The Magazine

Founders Afloat

'The fortunes of the nation and its navy' have always been linked.

Sep 15, 2008, Vol. 14, No. 01 • By JOSEPH F. CALLO
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Your account of the situation of Philadelphia and our poor marine (navy) distresses much   .  .  . but the one will yet become the first city and the other the first navy within a much shorter space of time then is generally imagined. When the enemy's land force is once conquered and expelled [from] the continent, our marine will rise as if by enchantment, and become within the memory of persons now living, the wonder and envy of the world.

Jones's timing was a bit off, but the fulfillment of his prediction about the American Navy was firmly in motion by the end of the War of 1812.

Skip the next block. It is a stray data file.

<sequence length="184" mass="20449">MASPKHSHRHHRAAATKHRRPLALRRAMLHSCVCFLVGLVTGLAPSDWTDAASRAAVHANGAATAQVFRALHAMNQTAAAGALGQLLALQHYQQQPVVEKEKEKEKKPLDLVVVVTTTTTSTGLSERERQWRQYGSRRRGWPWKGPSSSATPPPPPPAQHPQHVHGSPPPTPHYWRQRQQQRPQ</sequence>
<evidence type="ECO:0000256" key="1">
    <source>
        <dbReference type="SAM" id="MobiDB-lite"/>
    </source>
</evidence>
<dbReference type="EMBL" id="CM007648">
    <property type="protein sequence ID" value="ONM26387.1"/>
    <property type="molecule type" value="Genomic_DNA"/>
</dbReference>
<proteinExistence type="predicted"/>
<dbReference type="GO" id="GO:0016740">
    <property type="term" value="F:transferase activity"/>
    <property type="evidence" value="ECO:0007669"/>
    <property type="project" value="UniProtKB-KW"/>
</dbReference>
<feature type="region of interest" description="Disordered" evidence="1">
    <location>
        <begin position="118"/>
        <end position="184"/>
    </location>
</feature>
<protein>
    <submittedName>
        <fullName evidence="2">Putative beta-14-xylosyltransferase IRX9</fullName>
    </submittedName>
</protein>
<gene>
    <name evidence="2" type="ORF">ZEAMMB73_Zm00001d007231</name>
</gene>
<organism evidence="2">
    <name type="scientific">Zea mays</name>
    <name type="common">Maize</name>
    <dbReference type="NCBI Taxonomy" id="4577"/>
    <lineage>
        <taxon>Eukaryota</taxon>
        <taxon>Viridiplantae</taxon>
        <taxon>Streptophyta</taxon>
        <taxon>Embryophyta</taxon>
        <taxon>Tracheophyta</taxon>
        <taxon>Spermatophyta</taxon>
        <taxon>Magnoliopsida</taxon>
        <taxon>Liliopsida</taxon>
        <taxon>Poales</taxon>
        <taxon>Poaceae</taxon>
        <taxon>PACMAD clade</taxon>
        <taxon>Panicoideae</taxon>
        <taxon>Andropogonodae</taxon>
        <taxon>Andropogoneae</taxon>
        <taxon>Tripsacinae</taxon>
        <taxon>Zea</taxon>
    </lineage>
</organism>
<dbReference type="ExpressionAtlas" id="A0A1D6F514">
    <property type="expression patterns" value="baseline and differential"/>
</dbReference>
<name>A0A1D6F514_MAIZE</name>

A defining point in the process is captured by Daughan, as he describes the legislation moving through Congress to significantly expand the Navy in the fall of 1812: "[T]he public mood had changed, and the pro-navy forces had the upper hand." The linkage between the fortunes of the nation and its Navy had been clearly established with both the public and its government. And despite the fact that the lessons embedded in America's and our Navy's earliest years have had to be periodically relearned, that linkage continues to serve the nation well.

Joseph F. Callo is the author, most recently,
of John Paul Jones: America's First
Sea Warrior.